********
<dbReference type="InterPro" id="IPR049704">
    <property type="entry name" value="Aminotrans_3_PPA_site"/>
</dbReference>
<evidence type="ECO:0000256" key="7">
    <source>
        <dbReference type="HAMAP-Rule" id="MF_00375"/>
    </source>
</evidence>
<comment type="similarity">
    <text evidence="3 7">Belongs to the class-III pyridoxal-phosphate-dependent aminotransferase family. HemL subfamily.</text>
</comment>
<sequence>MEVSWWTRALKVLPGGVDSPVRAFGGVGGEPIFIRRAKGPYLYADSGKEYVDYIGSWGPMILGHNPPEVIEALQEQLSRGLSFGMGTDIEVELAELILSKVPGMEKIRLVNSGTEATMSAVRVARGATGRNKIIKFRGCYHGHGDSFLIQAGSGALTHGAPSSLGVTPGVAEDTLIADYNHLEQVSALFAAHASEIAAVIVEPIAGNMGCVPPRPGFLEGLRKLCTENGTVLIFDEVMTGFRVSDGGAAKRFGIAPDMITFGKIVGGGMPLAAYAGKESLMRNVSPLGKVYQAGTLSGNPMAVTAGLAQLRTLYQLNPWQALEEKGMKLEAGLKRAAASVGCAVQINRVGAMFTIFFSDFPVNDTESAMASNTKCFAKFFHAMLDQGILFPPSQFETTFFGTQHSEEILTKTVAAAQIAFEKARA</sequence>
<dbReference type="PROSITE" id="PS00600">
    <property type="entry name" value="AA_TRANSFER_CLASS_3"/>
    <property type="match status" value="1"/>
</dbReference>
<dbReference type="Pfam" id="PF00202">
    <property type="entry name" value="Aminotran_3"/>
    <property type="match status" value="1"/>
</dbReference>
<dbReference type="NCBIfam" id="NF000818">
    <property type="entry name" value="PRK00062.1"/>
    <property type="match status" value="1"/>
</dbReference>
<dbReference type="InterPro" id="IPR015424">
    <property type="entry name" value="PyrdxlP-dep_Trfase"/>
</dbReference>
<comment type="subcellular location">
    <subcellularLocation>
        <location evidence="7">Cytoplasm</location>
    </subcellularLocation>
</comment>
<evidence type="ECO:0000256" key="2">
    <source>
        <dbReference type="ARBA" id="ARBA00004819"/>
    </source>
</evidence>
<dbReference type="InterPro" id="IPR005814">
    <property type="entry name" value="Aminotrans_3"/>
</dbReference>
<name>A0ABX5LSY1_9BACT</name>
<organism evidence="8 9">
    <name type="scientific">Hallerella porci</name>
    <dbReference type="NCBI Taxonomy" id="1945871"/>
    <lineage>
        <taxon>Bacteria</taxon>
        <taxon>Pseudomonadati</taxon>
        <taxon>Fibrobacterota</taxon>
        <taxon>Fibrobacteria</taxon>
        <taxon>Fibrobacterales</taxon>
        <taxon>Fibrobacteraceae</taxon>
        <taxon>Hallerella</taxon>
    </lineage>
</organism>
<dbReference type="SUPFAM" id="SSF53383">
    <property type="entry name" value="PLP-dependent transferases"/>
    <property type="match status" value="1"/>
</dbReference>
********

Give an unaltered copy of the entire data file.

<dbReference type="InterPro" id="IPR049704">
    <property type="entry name" value="Aminotrans_3_PPA_site"/>
</dbReference>
<evidence type="ECO:0000256" key="7">
    <source>
        <dbReference type="HAMAP-Rule" id="MF_00375"/>
    </source>
</evidence>
<comment type="similarity">
    <text evidence="3 7">Belongs to the class-III pyridoxal-phosphate-dependent aminotransferase family. HemL subfamily.</text>
</comment>
<sequence>MEVSWWTRALKVLPGGVDSPVRAFGGVGGEPIFIRRAKGPYLYADSGKEYVDYIGSWGPMILGHNPPEVIEALQEQLSRGLSFGMGTDIEVELAELILSKVPGMEKIRLVNSGTEATMSAVRVARGATGRNKIIKFRGCYHGHGDSFLIQAGSGALTHGAPSSLGVTPGVAEDTLIADYNHLEQVSALFAAHASEIAAVIVEPIAGNMGCVPPRPGFLEGLRKLCTENGTVLIFDEVMTGFRVSDGGAAKRFGIAPDMITFGKIVGGGMPLAAYAGKESLMRNVSPLGKVYQAGTLSGNPMAVTAGLAQLRTLYQLNPWQALEEKGMKLEAGLKRAAASVGCAVQINRVGAMFTIFFSDFPVNDTESAMASNTKCFAKFFHAMLDQGILFPPSQFETTFFGTQHSEEILTKTVAAAQIAFEKARA</sequence>
<dbReference type="PROSITE" id="PS00600">
    <property type="entry name" value="AA_TRANSFER_CLASS_3"/>
    <property type="match status" value="1"/>
</dbReference>
<dbReference type="Pfam" id="PF00202">
    <property type="entry name" value="Aminotran_3"/>
    <property type="match status" value="1"/>
</dbReference>
<dbReference type="NCBIfam" id="NF000818">
    <property type="entry name" value="PRK00062.1"/>
    <property type="match status" value="1"/>
</dbReference>
<dbReference type="InterPro" id="IPR015424">
    <property type="entry name" value="PyrdxlP-dep_Trfase"/>
</dbReference>
<comment type="subcellular location">
    <subcellularLocation>
        <location evidence="7">Cytoplasm</location>
    </subcellularLocation>
</comment>
<evidence type="ECO:0000256" key="2">
    <source>
        <dbReference type="ARBA" id="ARBA00004819"/>
    </source>
</evidence>
<dbReference type="InterPro" id="IPR005814">
    <property type="entry name" value="Aminotrans_3"/>
</dbReference>
<name>A0ABX5LSY1_9BACT</name>
<organism evidence="8 9">
    <name type="scientific">Hallerella porci</name>
    <dbReference type="NCBI Taxonomy" id="1945871"/>
    <lineage>
        <taxon>Bacteria</taxon>
        <taxon>Pseudomonadati</taxon>
        <taxon>Fibrobacterota</taxon>
        <taxon>Fibrobacteria</taxon>
        <taxon>Fibrobacterales</taxon>
        <taxon>Fibrobacteraceae</taxon>
        <taxon>Hallerella</taxon>
    </lineage>
</organism>
<dbReference type="SUPFAM" id="SSF53383">
    <property type="entry name" value="PLP-dependent transferases"/>
    <property type="match status" value="1"/>
</dbReference>